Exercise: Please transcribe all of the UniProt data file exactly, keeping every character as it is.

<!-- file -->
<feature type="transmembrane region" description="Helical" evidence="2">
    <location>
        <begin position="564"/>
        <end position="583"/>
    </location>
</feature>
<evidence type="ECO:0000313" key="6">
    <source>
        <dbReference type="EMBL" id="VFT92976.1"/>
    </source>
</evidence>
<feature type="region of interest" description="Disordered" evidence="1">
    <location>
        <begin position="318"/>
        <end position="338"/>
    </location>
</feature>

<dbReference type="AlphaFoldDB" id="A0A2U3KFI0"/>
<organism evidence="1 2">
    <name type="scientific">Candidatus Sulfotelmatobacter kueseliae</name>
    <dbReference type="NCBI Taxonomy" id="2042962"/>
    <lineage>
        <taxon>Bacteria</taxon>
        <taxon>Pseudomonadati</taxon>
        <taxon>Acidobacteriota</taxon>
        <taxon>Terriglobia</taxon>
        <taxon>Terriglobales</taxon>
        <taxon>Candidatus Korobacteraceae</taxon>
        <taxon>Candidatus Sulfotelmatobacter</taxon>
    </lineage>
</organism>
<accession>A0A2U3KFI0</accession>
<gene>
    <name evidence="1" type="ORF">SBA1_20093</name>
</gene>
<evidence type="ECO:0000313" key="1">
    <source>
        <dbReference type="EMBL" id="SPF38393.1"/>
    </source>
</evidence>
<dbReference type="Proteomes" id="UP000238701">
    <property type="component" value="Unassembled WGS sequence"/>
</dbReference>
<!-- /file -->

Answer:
<feature type="transmembrane region" description="Helical" evidence="2">
    <location>
        <begin position="564"/>
        <end position="583"/>
    </location>
</feature>
<evidence type="ECO:0000313" key="6">
    <source>
        <dbReference type="EMBL" id="VFT92976.1"/>
    </source>
</evidence>
<feature type="region of interest" description="Disordered" evidence="1">
    <location>
        <begin position="318"/>
        <end position="338"/>
    </location>
</feature>

<dbReference type="AlphaFoldDB" id="A0A2U3KFI0"/>
<organism evidence="1 2">
    <name type="scientific">Candidatus Sulfotelmatobacter kueseliae</name>
    <dbReference type="NCBI Taxonomy" id="2042962"/>
    <lineage>
        <taxon>Bacteria</taxon>
        <taxon>Pseudomonadati</taxon>
        <taxon>Acidobacteriota</taxon>
        <taxon>Terriglobia</taxon>
        <taxon>Terriglobales</taxon>
        <taxon>Candidatus Korobacteraceae</taxon>
        <taxon>Candidatus Sulfotelmatobacter</taxon>
    </lineage>
</organism>
<accession>A0A2U3KFI0</accession>
<gene>
    <name evidence="1" type="ORF">SBA1_20093</name>
</gene>
<evidence type="ECO:0000313" key="1">
    <source>
        <dbReference type="EMBL" id="SPF38393.1"/>
    </source>
</evidence>
<dbReference type="Proteomes" id="UP000238701">
    <property type="component" value="Unassembled WGS sequence"/>
</dbReference>